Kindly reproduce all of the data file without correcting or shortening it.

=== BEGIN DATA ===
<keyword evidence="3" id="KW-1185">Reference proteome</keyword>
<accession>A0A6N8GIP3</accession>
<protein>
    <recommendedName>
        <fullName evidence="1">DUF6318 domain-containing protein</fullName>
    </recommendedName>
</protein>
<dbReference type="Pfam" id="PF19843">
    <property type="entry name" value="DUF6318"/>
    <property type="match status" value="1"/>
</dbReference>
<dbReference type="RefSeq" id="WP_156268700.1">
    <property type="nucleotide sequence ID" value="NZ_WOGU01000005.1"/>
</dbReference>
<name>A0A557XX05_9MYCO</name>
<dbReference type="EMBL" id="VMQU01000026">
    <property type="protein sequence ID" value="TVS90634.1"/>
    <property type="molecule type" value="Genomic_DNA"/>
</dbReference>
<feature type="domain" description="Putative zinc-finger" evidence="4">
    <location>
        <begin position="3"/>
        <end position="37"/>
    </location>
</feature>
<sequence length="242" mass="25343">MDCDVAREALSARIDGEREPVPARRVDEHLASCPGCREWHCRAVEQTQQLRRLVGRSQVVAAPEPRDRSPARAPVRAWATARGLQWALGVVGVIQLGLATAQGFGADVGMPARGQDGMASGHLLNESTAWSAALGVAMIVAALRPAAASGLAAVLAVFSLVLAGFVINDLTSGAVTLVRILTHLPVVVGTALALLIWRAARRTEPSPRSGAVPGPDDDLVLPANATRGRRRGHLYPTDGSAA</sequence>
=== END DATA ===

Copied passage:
<keyword evidence="3" id="KW-1185">Reference proteome</keyword>
<accession>A0A6N8GIP3</accession>
<protein>
    <recommendedName>
        <fullName evidence="1">DUF6318 domain-containing protein</fullName>
    </recommendedName>
</protein>
<dbReference type="Pfam" id="PF19843">
    <property type="entry name" value="DUF6318"/>
    <property type="match status" value="1"/>
</dbReference>
<dbReference type="RefSeq" id="WP_156268700.1">
    <property type="nucleotide sequence ID" value="NZ_WOGU01000005.1"/>
</dbReference>
<name>A0A557XX05_9MYCO</name>
<dbReference type="EMBL" id="VMQU01000026">
    <property type="protein sequence ID" value="TVS90634.1"/>
    <property type="molecule type" value="Genomic_DNA"/>
</dbReference>
<feature type="domain" description="Putative zinc-finger" evidence="4">
    <location>
        <begin position="3"/>
        <end position="37"/>
    </location>
</feature>
<sequence length="242" mass="25343">MDCDVAREALSARIDGEREPVPARRVDEHLASCPGCREWHCRAVEQTQQLRRLVGRSQVVAAPEPRDRSPARAPVRAWATARGLQWALGVVGVIQLGLATAQGFGADVGMPARGQDGMASGHLLNESTAWSAALGVAMIVAALRPAAASGLAAVLAVFSLVLAGFVINDLTSGAVTLVRILTHLPVVVGTALALLIWRAARRTEPSPRSGAVPGPDDDLVLPANATRGRRRGHLYPTDGSAA</sequence>